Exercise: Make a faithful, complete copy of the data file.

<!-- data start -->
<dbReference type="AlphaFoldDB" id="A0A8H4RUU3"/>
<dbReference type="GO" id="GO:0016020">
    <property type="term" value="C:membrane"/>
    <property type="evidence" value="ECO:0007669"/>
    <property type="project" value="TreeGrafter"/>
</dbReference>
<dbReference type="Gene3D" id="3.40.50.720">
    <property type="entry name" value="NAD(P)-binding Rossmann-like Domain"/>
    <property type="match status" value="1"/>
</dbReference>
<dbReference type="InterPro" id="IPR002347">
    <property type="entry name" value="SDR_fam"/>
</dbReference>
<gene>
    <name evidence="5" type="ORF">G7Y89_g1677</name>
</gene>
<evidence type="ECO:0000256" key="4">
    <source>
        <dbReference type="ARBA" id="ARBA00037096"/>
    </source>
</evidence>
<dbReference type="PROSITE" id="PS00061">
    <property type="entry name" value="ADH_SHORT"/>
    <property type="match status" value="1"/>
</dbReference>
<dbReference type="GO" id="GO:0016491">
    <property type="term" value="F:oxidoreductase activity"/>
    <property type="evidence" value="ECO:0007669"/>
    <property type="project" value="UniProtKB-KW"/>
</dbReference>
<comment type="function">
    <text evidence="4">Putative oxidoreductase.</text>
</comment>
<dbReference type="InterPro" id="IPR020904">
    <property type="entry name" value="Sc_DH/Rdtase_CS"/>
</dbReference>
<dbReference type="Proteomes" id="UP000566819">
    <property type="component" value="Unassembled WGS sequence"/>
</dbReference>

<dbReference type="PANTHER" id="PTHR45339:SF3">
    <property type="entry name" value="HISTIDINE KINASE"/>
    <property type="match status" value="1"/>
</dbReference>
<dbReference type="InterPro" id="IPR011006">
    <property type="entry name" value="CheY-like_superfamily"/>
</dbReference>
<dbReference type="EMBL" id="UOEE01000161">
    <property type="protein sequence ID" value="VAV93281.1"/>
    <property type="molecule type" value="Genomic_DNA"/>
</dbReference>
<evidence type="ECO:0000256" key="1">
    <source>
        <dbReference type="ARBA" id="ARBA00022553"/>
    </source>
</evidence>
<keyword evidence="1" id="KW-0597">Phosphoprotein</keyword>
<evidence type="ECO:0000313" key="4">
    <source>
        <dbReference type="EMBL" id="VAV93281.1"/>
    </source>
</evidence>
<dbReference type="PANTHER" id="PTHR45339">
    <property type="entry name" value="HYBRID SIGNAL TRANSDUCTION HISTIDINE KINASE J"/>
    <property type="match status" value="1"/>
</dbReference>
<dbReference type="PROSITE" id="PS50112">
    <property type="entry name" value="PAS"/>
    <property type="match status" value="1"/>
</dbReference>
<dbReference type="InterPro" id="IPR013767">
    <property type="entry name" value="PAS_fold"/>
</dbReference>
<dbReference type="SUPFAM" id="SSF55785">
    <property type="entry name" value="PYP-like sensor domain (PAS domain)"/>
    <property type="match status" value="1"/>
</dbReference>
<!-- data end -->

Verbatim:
<dbReference type="AlphaFoldDB" id="A0A8H4RUU3"/>
<dbReference type="GO" id="GO:0016020">
    <property type="term" value="C:membrane"/>
    <property type="evidence" value="ECO:0007669"/>
    <property type="project" value="TreeGrafter"/>
</dbReference>
<dbReference type="Gene3D" id="3.40.50.720">
    <property type="entry name" value="NAD(P)-binding Rossmann-like Domain"/>
    <property type="match status" value="1"/>
</dbReference>
<dbReference type="InterPro" id="IPR002347">
    <property type="entry name" value="SDR_fam"/>
</dbReference>
<gene>
    <name evidence="5" type="ORF">G7Y89_g1677</name>
</gene>
<evidence type="ECO:0000256" key="4">
    <source>
        <dbReference type="ARBA" id="ARBA00037096"/>
    </source>
</evidence>
<dbReference type="PROSITE" id="PS00061">
    <property type="entry name" value="ADH_SHORT"/>
    <property type="match status" value="1"/>
</dbReference>
<dbReference type="GO" id="GO:0016491">
    <property type="term" value="F:oxidoreductase activity"/>
    <property type="evidence" value="ECO:0007669"/>
    <property type="project" value="UniProtKB-KW"/>
</dbReference>
<comment type="function">
    <text evidence="4">Putative oxidoreductase.</text>
</comment>
<dbReference type="InterPro" id="IPR020904">
    <property type="entry name" value="Sc_DH/Rdtase_CS"/>
</dbReference>
<dbReference type="Proteomes" id="UP000566819">
    <property type="component" value="Unassembled WGS sequence"/>
</dbReference>

<dbReference type="PANTHER" id="PTHR45339:SF3">
    <property type="entry name" value="HISTIDINE KINASE"/>
    <property type="match status" value="1"/>
</dbReference>
<dbReference type="InterPro" id="IPR011006">
    <property type="entry name" value="CheY-like_superfamily"/>
</dbReference>
<dbReference type="EMBL" id="UOEE01000161">
    <property type="protein sequence ID" value="VAV93281.1"/>
    <property type="molecule type" value="Genomic_DNA"/>
</dbReference>
<evidence type="ECO:0000256" key="1">
    <source>
        <dbReference type="ARBA" id="ARBA00022553"/>
    </source>
</evidence>
<keyword evidence="1" id="KW-0597">Phosphoprotein</keyword>
<evidence type="ECO:0000313" key="4">
    <source>
        <dbReference type="EMBL" id="VAV93281.1"/>
    </source>
</evidence>
<dbReference type="PANTHER" id="PTHR45339">
    <property type="entry name" value="HYBRID SIGNAL TRANSDUCTION HISTIDINE KINASE J"/>
    <property type="match status" value="1"/>
</dbReference>
<dbReference type="PROSITE" id="PS50112">
    <property type="entry name" value="PAS"/>
    <property type="match status" value="1"/>
</dbReference>
<dbReference type="InterPro" id="IPR013767">
    <property type="entry name" value="PAS_fold"/>
</dbReference>
<dbReference type="SUPFAM" id="SSF55785">
    <property type="entry name" value="PYP-like sensor domain (PAS domain)"/>
    <property type="match status" value="1"/>
</dbReference>